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Second Part

Moses and his Time.

The history of the earlier times was preserved only in brief outlines, and was not so important either in itself, or in the influence whole, it exerted on the subsequent

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ages; therefore Muhammad adopted from it only such legends as were edifying in themselves and to which he could append pious reflections. In the period of which we are now going to treat, there is certainly still a long array of legends, but historical facts are preserved for us with greater distinctness and clearer detail, and these facts are of greater religions importance. The giving of the Mosaic Law and the eventual life and noble personality of Moses himself afford Muhammad plenty of material for his narrative. Here we will first put together the whole life of Moses as represented in the various passages of the Quran, and then we will go on to consider the details to be commented upon. Among the oppressive enactments of Pharaoh against the children of Israel was an order that their children should be thrown into the water. Moses1 the son of Amram2 was laid by his mother in an ark; Pharaoh's wife, who saw the child there, saved it from death and had it nursed by its mother. When Moses was grown up he tried to help his oppressed brethren, and once killed an Egyptian; the next day however he was reminded by an Israelite of his yesterday's deed. This made him afraid, and by the advice of a friend he fled to Midian,3 and married there the daughter of a Midianite.4 When he wished to leave Midian he saw a burning bush, approached it, and received a command to go to Egypt to warn Pharaoh5 and to perform some miracles to make him believe; he asked for his brother Aaron as an assistant in this work.6 He obeyed the command and accomplished his mission, but Pharaoh remained unbelieving and assembled his magicians, who

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indeed imitated the wonders, but were so far surpassed by Moses and Aaron that they themselves became believers in spite of the threats of Pharaoh.1 But a mighty judgment overtook Pharaoh and his people, who remained stubborn in their unbelief; and at last the Egyptians were drowned in the sea, while the Israelites were saved.2 Nothing is related of the journey of the children of Israel before the giving of the Law, except the striking of the rock with the staff so that water flowed out, and this comes in only incidentally in two passages;3 in the former of which however other facts about the stay in the wilderness are related. Moses then received the Law,4 and prayed to see God's glory.5 During his absence the6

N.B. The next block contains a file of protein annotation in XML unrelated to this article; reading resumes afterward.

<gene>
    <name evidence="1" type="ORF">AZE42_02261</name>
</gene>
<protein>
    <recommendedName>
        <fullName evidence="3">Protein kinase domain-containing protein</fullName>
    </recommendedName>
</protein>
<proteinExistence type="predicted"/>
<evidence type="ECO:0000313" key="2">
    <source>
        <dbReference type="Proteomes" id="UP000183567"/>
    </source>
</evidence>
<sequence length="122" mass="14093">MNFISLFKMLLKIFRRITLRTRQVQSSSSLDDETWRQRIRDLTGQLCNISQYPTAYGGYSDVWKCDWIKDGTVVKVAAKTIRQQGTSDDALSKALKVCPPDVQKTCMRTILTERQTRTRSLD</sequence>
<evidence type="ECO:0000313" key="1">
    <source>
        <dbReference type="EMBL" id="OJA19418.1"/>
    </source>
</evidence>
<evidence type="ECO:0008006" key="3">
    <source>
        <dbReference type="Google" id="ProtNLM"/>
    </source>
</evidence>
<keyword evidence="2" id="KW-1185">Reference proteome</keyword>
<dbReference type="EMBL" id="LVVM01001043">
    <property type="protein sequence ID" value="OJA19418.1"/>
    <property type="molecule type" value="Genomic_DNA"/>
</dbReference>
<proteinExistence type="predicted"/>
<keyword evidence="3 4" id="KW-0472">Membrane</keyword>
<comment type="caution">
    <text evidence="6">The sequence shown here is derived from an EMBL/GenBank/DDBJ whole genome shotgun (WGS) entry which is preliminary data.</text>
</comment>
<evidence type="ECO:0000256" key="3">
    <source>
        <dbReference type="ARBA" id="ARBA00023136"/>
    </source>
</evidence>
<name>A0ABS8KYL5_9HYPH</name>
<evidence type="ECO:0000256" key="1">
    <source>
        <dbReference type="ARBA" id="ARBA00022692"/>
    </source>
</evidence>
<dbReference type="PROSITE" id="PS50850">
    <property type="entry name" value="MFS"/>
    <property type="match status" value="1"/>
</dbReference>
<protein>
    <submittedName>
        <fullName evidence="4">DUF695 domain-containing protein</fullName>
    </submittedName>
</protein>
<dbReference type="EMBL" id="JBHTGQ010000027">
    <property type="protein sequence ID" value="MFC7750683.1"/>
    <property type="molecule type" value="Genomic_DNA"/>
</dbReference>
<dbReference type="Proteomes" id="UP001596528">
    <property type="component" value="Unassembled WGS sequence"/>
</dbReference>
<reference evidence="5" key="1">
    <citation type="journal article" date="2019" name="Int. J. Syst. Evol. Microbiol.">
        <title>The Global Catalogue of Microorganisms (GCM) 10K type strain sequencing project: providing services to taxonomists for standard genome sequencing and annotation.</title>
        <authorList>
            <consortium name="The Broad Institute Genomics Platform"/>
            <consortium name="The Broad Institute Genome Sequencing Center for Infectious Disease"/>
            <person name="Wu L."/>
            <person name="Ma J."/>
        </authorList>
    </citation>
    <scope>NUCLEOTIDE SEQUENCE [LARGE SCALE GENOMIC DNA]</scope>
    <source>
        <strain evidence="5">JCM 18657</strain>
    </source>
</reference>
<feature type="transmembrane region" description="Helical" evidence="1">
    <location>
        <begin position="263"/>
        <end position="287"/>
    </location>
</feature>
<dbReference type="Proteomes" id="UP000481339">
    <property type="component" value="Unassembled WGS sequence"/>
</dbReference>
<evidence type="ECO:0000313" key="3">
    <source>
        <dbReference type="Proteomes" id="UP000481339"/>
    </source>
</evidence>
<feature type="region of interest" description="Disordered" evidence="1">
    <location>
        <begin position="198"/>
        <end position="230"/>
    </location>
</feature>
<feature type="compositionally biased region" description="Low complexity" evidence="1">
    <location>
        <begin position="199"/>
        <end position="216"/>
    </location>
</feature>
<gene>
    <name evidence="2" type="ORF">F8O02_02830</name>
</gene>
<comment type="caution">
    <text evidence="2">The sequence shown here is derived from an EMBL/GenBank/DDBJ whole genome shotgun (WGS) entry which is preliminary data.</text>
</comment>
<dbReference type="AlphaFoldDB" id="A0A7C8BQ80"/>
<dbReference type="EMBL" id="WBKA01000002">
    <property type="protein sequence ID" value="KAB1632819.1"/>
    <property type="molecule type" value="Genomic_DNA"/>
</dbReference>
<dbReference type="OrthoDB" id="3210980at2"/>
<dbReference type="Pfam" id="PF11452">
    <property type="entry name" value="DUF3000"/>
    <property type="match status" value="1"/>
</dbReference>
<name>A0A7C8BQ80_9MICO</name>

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Israelites made the golden calf, which Moses on his return dashed into pieces and gave to the Israelites to drink;1 and after that he appointed seventy men.2 Later on he sent spies to Canaan, but they all except two were godless. The people let themselves be deceived by them and in consequence were obliged to wander for forty years in the wilderness.3 Further, Moses had a dispute with Korah, whom the earth swallowed up,4 and he was wrongly accused.

This last statement may be either a reference to the matter of Korah, or to the dispute with Aaron and Miriam. These are the main events of Moses's life as they are given in the Quran, and we have arranged them partly according to the order of their mention in that book, but more with reference to our better source. Besides all this, a wonderful journey which Moses is said to have taken with his servant5 is given, about which we shall speak further on. To pass on now to details. Haman6

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and Korah1 are mentioned as counselors of Pharaoh and persecutors of the Israelites. The latter is alluded to in this capacity by the Rabbis,2 who say "Korah was the chief steward over Pharaoh's house." As to the former, Muhammad must at gone time have heard him mentioned as the Jew's enemy,3 and therefore have put him in here, although later Arabians do not thus designate the Haman4 who lived in the time of Ahasuerus. The Rabbis also say a good deal about Pharaoh's advisers, amongst whom they sometimes mention Balaam, Job and Jethro. Of these the first agreed with Pharaoh and for this reason he was afterwards killed by the Israelites; the second remained silent, therefore he had to endure sufferings; the third fled, and so the happiness of being the father-in-law of Moses fell to his lot. The two chief magicians,5 who are also mentioned in a letter of the apostle Paul, are specially named as abettors. Fear on account of some dream6 is given as the greatest cause of persecution; and this is in accord with the statement of the Rabbis that it was foretold to Pharaoh by the magicians7, that a boy would be born who would lead the Israelites out of Egypt; then he thought, if all male children were thrown into the river, this one would be thrown with them.8 The finding